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Friday, February 18, 2005

Another huge, expensive, private school voucher bill ...

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TO: Coalition for Public Schools Organizations
FROM: Carolyn Boyle

Another huge, expensive, private school voucher bill has been filed in the Texas House of Representatives, H.B. 1263. Co-authors of the bill are Representatives Linda Harper-Brown (R-Irving), Jodi Laubenberg (R-Parker), and Carl Isett (R-Lubbock). You may read the text at: http://www.capitol.state.tx.us/cgi-bin/tlo/textframe.cmd?LEG=79&SESS=R&CHAMBER=H&BILLTYPE=B&BILLSUFFIX=01263&VERSION=1&TYPE=B

I'll have more details in the coming days, but here are the highlights:

-- It is an urban voucher pilot program in counties with a population of 800,000 or more. That would include the counties of Harris (Houston), Dallas, Tarrant (Fort Worth), Bexar (San Antonio), and Travis (Austin).

-- A school district would be required to participate in the voucher pilot program if: (a) the district is the largest district in the county in which a majority of the students are educationally disadvantaged OR (b) at least 90 percent of the students in the district were educationally disadvantaged during the preceding school year.
(NOTE: I'll have a list of affected districts as soon as possible. The second criteria would bring in smaller districts. For example, in Bexar County it is likely that the districts mandated to distribute vouchers would include San Antonio ISD, Edgewood ISD, Harlandale ISD, and South San Antonio ISD. Under the bill, charter school districts in the five counties also would be required to distribute vouchers if 90 percent of the students are disadvantaged. This might make it possible for some charter schools to convert to become unregulated private schools funded with vouchers.)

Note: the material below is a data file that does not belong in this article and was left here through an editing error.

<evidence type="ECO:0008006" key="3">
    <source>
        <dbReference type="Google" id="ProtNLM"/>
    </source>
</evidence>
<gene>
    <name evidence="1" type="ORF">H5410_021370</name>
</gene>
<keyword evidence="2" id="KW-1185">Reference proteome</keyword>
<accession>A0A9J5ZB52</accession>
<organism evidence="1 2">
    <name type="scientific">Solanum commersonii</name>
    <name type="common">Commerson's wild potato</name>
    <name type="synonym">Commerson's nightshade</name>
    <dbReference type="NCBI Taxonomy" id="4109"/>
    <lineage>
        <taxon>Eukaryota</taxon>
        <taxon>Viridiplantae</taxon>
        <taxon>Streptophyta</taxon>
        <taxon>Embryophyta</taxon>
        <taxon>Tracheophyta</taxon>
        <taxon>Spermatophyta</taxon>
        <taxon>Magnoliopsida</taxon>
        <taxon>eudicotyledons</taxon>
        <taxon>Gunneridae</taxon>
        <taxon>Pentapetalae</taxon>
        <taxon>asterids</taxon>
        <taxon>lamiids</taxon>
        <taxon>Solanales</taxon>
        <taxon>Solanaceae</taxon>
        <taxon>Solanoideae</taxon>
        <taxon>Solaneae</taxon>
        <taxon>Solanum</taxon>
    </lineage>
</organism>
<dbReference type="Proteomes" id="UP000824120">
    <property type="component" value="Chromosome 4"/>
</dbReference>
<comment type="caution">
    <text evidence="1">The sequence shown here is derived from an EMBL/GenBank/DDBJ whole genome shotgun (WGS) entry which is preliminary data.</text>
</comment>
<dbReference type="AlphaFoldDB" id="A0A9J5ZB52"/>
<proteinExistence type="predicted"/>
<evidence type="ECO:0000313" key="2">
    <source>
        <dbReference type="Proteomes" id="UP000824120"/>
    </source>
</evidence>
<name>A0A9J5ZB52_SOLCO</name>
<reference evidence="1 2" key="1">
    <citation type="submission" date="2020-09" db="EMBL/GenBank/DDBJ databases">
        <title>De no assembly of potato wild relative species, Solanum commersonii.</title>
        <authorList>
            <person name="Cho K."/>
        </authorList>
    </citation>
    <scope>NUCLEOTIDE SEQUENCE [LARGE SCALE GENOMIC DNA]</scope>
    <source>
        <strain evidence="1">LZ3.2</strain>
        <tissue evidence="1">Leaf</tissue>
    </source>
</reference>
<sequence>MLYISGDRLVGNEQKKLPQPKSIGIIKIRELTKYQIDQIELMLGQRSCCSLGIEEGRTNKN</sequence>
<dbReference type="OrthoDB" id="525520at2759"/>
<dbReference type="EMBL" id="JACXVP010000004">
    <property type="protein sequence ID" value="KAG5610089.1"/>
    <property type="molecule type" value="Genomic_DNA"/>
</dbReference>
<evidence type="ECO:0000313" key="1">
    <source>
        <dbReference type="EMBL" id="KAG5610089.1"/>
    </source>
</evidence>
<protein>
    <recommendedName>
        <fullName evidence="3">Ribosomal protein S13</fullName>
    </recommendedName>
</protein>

-- Following are the children eligible for a voucher: A student who has dropped out of school OR a student who attended a public school for the majority of the preceding semester or is starting school for the first time; AND meets one or more of the following criteria:
a. Meets the definition in Texas Education Code 29.081 of "at risk of dropping out of school," which is wide-ranging, including: did not pass any section of the TAKS test, did not pass a readiness test in PreK-3rd grade, failed two subjects during a semester, is pregnant or a parent, has been placed in an alternative education program, has been expelled, is on parole or probation, is homeless, etc.
b. Is in kindergarten through grade 12 and is eligible to participate in a district's special education program
c. Is a student of limited English proficiency
d. Resides in a household whose income did not exceed 200% of the qualifying income for a reduced-price lunch
e. Is the victim or is the sibling of a victim of certain acts of violence.

-- The voucher amount would be the lesser of 90 percent of the statewide average annual cost per student for the preceding school year (amount to come) or the private school's average actual annual cost per student. If the child is a special education or bilingual education student, the voucher would be the amount of funding to which the school district would be entitled.

Texas taxpayers cannot afford this huge, expensive, irresponsible private school voucher program that would take money away from public schools in urban areas and statewide! Please write a snail-mail letter to your state representative and state senator in opposition to H.B. 1263, H.B. 12, or any other bill or floor amendment that would use public dollars to pay tuition at private and religious academies.